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The Long-Awaited Video-Centric Collaboration Boom: Why This Time it Really is Different (Part 1 of 3)

- July 3, 2010 - 0 Comments

At the Wainhouse Research Collaboration Summit in Berlin couple of weeks ago, I delivered a presentation titled “The long-awaited video-centric collaboration boom: Why this time it really is different.” My speech, along with others, is archived for on demand viewing. Here’s a summary, in a three-part series.

The real-time visual communications market has long been expected to experience an explosive growth, particularly at times when travel was hampered globally, as was the case during 9/11, SARS, and the  Avian Flu and Swine Flu pandemics. That explosive growth has proven to be elusive so far, but I have a passionate belief that this time we are on the verge of an explosive growth phase.

Up until the 2007 time frame, the industry as a whole had consistently over promised and under delivered. We said video would replace travel, and was a viable alternative to face-to-face meetings. In reality, neither the video nor the audio was great, and it did not work half of the time despite the IT guy standing by to make sure it worked. I call this the “industry black eye.”

By 2007 the industry had pretty much gotten it together and had HD video on nice large flat screens and a robust infrastructure to deploy video to the thousands reliably. But we still had the “black eye,” and it was not easy to lure back the executives who had bad memories from their past experiences.

Cisco’s entry into the market in 2006 has really made a difference in this regard. The executives who were frustrated 6, 7, 8 years ago were lured back in to see the new “TelePresence” solutions – and usually ended up purchasing multiple form factors ranging from immersive multi-screen rooms to HD video at the desktop for the masses. So we are now over the black eye. But that by itself has not triggered – and will not trigger – the explosive growth I am envisioning.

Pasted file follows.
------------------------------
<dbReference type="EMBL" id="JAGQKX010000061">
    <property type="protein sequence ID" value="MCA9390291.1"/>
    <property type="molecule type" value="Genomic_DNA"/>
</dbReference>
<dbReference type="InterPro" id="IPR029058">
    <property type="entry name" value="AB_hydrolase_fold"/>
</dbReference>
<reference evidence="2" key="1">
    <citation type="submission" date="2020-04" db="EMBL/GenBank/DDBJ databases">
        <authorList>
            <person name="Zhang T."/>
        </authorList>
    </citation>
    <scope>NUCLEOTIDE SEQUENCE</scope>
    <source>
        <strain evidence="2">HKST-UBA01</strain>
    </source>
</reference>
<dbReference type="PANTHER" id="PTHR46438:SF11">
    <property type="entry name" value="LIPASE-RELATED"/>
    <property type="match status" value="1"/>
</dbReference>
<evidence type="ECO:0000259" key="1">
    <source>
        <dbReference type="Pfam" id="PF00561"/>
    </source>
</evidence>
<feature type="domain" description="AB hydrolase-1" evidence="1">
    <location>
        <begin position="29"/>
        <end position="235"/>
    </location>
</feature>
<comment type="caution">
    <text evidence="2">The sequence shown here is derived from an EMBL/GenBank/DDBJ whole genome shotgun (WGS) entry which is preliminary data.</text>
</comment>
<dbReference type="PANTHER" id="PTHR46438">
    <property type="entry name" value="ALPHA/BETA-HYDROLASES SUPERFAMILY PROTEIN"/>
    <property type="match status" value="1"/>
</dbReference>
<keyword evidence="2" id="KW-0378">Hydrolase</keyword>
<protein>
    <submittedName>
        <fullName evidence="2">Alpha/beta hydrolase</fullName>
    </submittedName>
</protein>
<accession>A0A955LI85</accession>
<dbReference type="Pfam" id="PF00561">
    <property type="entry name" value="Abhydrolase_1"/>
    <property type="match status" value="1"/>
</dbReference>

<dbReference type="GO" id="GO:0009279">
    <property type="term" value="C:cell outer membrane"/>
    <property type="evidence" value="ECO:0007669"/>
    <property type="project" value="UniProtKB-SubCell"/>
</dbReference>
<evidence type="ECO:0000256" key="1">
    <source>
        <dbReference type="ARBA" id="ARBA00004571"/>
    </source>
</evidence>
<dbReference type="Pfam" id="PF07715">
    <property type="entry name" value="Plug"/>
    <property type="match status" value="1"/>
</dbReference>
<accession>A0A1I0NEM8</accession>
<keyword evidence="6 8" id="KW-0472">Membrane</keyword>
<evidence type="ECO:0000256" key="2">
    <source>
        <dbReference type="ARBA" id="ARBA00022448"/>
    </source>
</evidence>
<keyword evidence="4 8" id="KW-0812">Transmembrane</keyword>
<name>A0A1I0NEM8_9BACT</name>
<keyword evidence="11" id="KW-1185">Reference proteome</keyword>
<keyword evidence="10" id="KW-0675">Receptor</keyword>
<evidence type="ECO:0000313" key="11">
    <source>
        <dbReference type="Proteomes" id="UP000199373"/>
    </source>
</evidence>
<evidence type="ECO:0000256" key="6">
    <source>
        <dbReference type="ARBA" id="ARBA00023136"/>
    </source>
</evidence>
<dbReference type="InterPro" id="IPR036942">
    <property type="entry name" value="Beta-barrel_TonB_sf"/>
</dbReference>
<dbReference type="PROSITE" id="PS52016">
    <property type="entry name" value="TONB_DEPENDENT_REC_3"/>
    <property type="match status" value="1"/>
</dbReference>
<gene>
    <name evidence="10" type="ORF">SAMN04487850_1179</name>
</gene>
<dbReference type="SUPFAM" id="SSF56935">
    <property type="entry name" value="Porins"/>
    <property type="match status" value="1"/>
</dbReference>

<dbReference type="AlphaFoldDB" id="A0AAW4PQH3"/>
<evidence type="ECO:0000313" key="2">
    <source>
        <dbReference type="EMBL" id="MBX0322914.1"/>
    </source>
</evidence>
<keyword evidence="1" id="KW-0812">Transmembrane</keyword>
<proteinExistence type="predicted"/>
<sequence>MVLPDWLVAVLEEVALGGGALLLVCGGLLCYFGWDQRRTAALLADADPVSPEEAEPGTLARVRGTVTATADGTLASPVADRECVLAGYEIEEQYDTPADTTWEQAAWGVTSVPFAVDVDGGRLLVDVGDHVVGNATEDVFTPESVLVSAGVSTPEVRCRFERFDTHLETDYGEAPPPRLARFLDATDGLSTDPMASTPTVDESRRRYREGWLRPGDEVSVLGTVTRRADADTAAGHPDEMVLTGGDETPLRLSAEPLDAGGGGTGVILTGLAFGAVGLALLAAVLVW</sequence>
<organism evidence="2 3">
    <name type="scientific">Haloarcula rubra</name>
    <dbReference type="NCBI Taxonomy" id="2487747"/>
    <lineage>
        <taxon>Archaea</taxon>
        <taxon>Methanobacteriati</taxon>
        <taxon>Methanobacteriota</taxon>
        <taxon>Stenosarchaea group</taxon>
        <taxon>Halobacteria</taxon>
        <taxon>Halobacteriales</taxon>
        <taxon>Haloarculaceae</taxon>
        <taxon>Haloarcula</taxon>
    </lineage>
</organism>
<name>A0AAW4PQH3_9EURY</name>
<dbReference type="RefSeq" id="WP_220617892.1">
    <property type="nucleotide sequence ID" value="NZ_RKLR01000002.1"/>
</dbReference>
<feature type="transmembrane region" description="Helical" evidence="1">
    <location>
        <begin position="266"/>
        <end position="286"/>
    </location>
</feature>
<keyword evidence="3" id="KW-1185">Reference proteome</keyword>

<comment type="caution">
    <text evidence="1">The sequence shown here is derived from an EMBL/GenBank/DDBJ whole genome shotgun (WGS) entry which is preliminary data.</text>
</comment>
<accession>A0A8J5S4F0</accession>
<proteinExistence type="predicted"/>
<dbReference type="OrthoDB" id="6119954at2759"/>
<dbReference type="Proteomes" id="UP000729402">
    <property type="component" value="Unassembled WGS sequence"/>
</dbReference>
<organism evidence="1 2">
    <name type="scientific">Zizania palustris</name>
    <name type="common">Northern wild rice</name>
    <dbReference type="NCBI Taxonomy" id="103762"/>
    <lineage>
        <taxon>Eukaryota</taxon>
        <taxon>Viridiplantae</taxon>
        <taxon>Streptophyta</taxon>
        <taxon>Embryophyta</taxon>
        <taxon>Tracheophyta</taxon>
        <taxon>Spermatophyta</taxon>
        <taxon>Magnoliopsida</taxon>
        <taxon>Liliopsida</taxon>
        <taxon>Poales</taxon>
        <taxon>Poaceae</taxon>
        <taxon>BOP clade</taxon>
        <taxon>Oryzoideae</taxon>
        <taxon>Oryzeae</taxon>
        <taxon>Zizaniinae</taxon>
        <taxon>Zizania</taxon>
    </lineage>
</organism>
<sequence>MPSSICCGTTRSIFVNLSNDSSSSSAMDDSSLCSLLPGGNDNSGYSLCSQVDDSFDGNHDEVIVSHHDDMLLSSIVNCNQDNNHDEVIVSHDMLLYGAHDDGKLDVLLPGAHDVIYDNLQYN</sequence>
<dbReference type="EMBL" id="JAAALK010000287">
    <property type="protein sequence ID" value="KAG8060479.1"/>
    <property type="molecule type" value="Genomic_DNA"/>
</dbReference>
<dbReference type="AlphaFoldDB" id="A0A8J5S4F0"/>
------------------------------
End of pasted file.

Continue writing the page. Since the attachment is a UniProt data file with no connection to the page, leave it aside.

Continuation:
Going forward, I have identified four major growth drivers. This is the first of a three-part series detailing these drivers:

1) The Growing Ubiquity of Unified Communications and Collaboration

Unified communications (UC)  has been a buzz word for the past 2-3 years. Too bad there is no unified definition of Unified Communications. But when I say UC, think of software-centric client/server models of presence, IM, voice and video.

UC clients in the enterprise are now in the millions, and now with the Advanced Media Gateway solution, bringing HD to calls between Microsoft Office Communicator (MOC) clients and the standards-compliant world just got easier.

The whole idea of video – connecting with people face to face no matter where you are – is about collaboration. Collaborate inside the company; collaborate with your suppliers, vendors and partners; that’s what it’s all about.

When you look at it that way, we are increasingly seeing the power of “community collaboration” – Facebook and Twitter bringing disparate people together in the consumer space. During the past year I have seen “enterprise Facebook” type portals popping up in many enterprises. Cisco’s Quad is a good example of this, and so is noo, our own internal social networking tool.

What’s really cool about these portals is suppose I want to contact a channel manager in Russia. I do not need to know who the person is. I simply do a quick search on the portal and my video system of choice will ring that person’s video system.

This is of course all reliant on the architecture. We’re moving from voice, video and data being in disparate silos to a single integrated architecture. It’s all about simplifying the user experience…

Check back next week to read my post on the increasing role of service providers in the industry and changing user habits and expectations.

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